By Carol Besler-Snell on 06/27/2016
How to Exercise an Old Dog
How To Exercise An Old Dog
Just like human beings need to stay active and keep moving to fully enjoy their lives, so do old dogs. Exercising old dogs can be difficult, but doing so is important. As dogs age, they become less energetic and active for many reasons; among them are anxiety, arthritis, weight gain, and poor eyesight and hearing. An inactive body may become unhealthy and at risk of having health issues such as heart problems and obesity. Regular and appropriate daily exercise keeps the muscles, ligaments, and joints strong and supple. Exercise can also reduce pain and inflammation, and it can boost blood flow and overall quality of life for your dog.
The daily walk
Walking is considered to be the best and easiest-to-implement exercise option for old dogs. Most dogs like to walk and explore the environment through sniffing. Old dogs still enjoy daily walks. However, you should consider some factors when choosing where and when to take that walk. For instance, if your dog suffers from joint pain, it would be best to walk him on firm, level ground with good traction. Such ground is less straining compared to an uneven, slick surface. Due to their age, reduced sense of smell and eyesight, older dogs may feel anxious around new surroundings. So take your dog for walks in familiar territory where he or she will feel safer and more relaxed.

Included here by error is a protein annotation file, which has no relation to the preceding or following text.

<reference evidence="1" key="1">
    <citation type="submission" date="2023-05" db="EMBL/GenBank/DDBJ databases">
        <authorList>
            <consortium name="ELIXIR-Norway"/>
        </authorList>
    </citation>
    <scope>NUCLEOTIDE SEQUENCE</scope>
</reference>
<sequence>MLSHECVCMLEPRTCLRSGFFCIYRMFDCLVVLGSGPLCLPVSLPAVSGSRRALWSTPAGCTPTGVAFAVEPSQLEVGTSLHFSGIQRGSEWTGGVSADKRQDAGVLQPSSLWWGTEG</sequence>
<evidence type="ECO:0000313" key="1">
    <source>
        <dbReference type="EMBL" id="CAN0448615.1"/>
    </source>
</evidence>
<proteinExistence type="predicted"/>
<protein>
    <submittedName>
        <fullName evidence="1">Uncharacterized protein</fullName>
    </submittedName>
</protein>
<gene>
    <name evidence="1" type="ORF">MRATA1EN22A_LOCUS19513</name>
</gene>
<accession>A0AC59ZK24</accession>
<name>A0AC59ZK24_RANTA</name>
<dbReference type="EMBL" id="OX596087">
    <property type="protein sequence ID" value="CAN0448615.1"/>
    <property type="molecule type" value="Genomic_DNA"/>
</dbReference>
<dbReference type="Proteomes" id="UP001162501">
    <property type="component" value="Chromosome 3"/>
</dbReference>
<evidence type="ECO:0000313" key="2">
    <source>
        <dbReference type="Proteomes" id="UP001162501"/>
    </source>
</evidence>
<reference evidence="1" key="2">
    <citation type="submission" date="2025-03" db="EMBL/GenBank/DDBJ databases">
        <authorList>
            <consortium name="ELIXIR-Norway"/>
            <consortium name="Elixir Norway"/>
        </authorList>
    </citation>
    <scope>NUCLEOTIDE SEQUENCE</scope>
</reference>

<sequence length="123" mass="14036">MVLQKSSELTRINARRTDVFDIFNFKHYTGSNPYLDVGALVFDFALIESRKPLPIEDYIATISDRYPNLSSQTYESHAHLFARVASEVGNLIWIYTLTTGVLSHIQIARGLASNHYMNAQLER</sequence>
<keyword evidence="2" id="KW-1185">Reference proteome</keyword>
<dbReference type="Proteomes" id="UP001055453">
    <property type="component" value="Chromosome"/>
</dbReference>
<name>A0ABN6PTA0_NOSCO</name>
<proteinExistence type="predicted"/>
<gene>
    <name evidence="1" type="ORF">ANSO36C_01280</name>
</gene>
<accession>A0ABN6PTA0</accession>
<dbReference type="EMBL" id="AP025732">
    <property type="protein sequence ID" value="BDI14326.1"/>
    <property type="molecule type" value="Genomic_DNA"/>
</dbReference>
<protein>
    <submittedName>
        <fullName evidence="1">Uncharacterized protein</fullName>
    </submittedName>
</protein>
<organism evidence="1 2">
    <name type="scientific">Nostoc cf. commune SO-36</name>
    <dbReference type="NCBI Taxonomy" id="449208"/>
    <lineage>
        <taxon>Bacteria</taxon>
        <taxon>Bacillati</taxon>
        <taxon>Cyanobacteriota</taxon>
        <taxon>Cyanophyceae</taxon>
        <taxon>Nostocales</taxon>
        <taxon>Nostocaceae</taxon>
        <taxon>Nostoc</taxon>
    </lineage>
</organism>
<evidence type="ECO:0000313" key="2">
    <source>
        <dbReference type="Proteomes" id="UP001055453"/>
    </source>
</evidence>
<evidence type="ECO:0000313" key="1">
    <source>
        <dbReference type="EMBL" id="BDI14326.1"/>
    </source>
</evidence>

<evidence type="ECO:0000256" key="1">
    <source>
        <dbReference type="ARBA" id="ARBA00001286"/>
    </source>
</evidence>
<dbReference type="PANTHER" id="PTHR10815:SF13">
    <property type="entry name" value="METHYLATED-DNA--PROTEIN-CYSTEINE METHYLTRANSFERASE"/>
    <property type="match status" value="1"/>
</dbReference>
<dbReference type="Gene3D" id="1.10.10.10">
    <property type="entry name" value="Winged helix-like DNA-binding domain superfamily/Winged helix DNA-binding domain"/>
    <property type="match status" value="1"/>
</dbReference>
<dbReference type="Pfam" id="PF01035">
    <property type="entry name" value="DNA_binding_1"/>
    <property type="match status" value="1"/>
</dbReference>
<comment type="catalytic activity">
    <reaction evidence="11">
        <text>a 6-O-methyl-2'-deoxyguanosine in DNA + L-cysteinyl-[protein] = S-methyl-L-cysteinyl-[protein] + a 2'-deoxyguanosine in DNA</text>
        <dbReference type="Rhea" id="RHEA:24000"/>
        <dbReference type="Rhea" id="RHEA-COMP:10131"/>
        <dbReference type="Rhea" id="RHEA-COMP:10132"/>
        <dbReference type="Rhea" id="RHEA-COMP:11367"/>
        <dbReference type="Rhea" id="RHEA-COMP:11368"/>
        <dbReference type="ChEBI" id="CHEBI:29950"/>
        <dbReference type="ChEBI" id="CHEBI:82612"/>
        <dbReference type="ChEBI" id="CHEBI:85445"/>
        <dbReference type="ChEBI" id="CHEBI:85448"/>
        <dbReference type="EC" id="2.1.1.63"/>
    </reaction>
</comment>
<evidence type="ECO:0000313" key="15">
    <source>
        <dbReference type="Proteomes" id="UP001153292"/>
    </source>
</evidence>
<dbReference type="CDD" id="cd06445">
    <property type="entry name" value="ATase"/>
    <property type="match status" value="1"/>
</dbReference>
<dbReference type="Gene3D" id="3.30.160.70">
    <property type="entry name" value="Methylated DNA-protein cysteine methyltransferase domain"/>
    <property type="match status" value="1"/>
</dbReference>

Frisbee®, fetch and tug-of-war
If Fido enjoyed Frisbee® and fetch during his heydays, he will still have fun as long as you execute the sports carefully. Your dog’s legs and hips may not be as strong as they used to be. If jumping is impossible or painful, you can throw a ball or Frisbee® low enough to ensure that he catches it without leaping off the ground. Though tug-of-war is not recommended for bossy adult dogs, it is a good exercise game for old dogs. Pulling against a force strengthens the dog’s body, jaws, shoulders and neck area. Be gentle when playing and avoid hard tugging that can cause dental or muscle damage. Moreover, keep the games short, and stop when your dog’s energy level drops or when he starts panting heavily.
Older dogs can benefit greatly from swimming. Water supports your pet’s weight and allows muscles to exercise and boost blood flow. For safety, it’s best to put a life jacket on your dog. Take your dog for a doggy paddle often to improve his overall health and fitness. Swimming exercises all body parts. Only opt for swimming during warm weather, dry him off quickly and keep the sessions short to avoid overexposure to cold and overworking your pet.
Dog exercise is good especially when a dog gets older and can no longer move as much as he used to. If your dog does not respond well to walking, swimming, and playing, consult your vet for recommendations on the right physical therapy exercises that will benefit your dog. Canine physical therapy entails massaging, hydrotherapy, stretching, and muscle strengthening exercises that can make a huge difference in restoring your dog’s health and overall quality of life.